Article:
He put his hands on her shoulders and pushed, applying just enough force to put distance between them. “Listen, Winifred—”
She shushed him by putting a finger to his lips. The same finger that had mere moments ago been knuckle-deep in his ear. “Not another word until we’re inside, naked, and I have my mouth on your—”
Chase would never learn precisely where Winifred meant to place her mouth. Before the lady could finish her thought, she gave a shriek piercing enough to cut glass, and he found himself sputtering with shock.
Cold. That was the first decipherable sensation.
A deluge of water had sloshed over them both. He slicked his hair back with both hands and looked up. He spied Rosamund and Daisy hanging over the window sash far above. Each girl held an empty bucket in her hands.
“Ever so sorry!” Rosamund called down. “We needed to bail out the bilgewater.”
“Too many rats,” Daisy added, hand cupped around her mouth. “There’s plague aboard.”
“Oh, those little . . .” Chase completed the thought with a growl. They had better run and hide, or he would show them the meaning of plague.
Winifred hadn’t ceased shrieking. Her once-artfully arranged golden ringlets were now plastered to her face, obscuring her eyes. She swiped at them with gloved fingers, all the while vibrating with shock.
Chase saw his narrow window of advantage, and he took it. He shook his arms free of his topcoat and draped it over her shoulders, turning her to face the phaeton. To the groom, he said, “Lady Chawton will return home at once.”
What with the added weight of water, and her unwillingness or inability to assist, it took Chase and the groom several failed attempts and a final one-two-three-heave! to boost poor Winifred into the phaeton. Chase fought back clouds of purple satin and netting, stuffing them into the coach and slamming the door.
The groom took the driver’s seat, and Chase gave the lady’s address. “Lovely spending time with you,” he called out, raising a hand in farewell.
Then he turned on his heel and jerked open the door.
Four flights of stairs. Chase stomped on each riser with deliberate, ominous slowness, giving those hellions time to hear him coming and quake with mounting dread. “Rosamund and Daisy Fairfax!” he bellowed. “Pack your things for Malta!”
However, he never made it as far as the nursery. Just as he reached the third-floor landing, he found his march of doom intercepted.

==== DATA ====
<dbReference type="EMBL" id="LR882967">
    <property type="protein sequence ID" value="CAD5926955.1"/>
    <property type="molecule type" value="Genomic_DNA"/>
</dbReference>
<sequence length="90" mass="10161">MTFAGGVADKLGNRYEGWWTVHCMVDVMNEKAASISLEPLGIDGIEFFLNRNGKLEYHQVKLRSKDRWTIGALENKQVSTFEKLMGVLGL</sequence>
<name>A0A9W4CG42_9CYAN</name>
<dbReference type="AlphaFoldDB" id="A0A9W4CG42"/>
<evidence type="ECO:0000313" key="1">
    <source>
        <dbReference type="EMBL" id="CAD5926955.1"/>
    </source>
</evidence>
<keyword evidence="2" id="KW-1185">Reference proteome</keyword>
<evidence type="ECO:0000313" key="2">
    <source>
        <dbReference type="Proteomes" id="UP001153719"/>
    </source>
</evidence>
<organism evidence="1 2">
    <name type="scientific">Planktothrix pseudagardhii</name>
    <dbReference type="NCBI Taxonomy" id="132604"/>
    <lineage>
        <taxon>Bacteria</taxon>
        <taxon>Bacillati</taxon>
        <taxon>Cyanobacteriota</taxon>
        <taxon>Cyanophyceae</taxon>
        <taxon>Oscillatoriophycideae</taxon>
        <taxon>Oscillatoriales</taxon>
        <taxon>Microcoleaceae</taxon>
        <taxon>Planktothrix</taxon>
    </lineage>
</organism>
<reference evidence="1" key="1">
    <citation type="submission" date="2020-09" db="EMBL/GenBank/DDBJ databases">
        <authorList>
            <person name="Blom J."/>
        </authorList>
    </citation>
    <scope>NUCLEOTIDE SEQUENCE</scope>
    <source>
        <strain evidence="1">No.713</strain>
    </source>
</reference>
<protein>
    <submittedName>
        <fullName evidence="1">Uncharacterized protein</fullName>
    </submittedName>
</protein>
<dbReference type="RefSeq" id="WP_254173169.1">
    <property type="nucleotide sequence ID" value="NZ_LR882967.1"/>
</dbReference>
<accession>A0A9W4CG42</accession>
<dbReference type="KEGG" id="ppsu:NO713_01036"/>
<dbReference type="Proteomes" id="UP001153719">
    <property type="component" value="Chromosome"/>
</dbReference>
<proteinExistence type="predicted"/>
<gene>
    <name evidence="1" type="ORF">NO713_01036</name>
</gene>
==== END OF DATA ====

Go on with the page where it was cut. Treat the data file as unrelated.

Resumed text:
By Miss Alexandra Mountbatten.
He looked like a wet cat, Alex thought. A wet, angry, ferocious, wild, and very, very large cat. Such as a tiger or a lion or a jaguar or—
“Miss Mountbatten,” he snarled. “Kindly step aside.”
“Wait.” She stretched her arms from the banister to the wall, obstructing his progress. “It wasn’t their fault.”
“Not their fault?” He flung a gesture at the ceiling, spraying her with water. “Are you telling me this is a mystery? That some unknown culprits are at large? Well, let me call in the Bow Street runners.”
Alex retracted her arm barrier and wiped the anger-propelled droplets from her face.
“Rosamund and Daisy were hanging out the window,” he went on. “Holding pails. It was, most assuredly, their fault.”
“Yes, but only partly. I was there, and I didn’t stop them.”
“You didn’t stop them.” He pronounced each word as a separate count in a list of felony charges.
“No, I didn’t. Because I—” Her courage faltered.
Because I was jealous. Irrationally, unspeakably envious in a way that made my toes catch fire.
“Because I believed you deserved it,” she said, lifting her chin. “How dare you conduct your amorous liaisons right under their noses.”
“That’s none of your concern.”
“The children are my concern. Don’t think they don’t know you bring women into that . . . libertine lair.”
“Libertine lair? Oh, that’s a new one.” He brushed past her, stalking down the corridor and disappearing into what she supposed must be his own bedchamber.
After a moment’s hesitation, Alex followed him, charging through the door and shutting it behind her. They were a full two floors below the nursery and at the opposite end of the house—but she lowered her voice anyway. “We’re not finished discussing this.”
“There’s nothing to be discussed. I know I’m a terrible guardian. I know this house is a masonry monument to scandal. That’s why I employed you. You’re meant to teach them proper behavior. Not plague me.”
“Plague you? When have I plagued you?”
“Aside from right now?” He tussled with his waistcoat buttons. “Only every hour of the day and night since you walked through my door.”
“I can’t imagine what you mean.”
He gave her a skeptical look. “Really. So all that rolling around on the schoolroom floor and groping in the Tower of London didn’t give you the slightest hint.”
Alex was coming to recognize his strategy—revealing his naked desire in an attempt to hide his heart and soul. She wouldn’t be fooled this time. “You said . . .”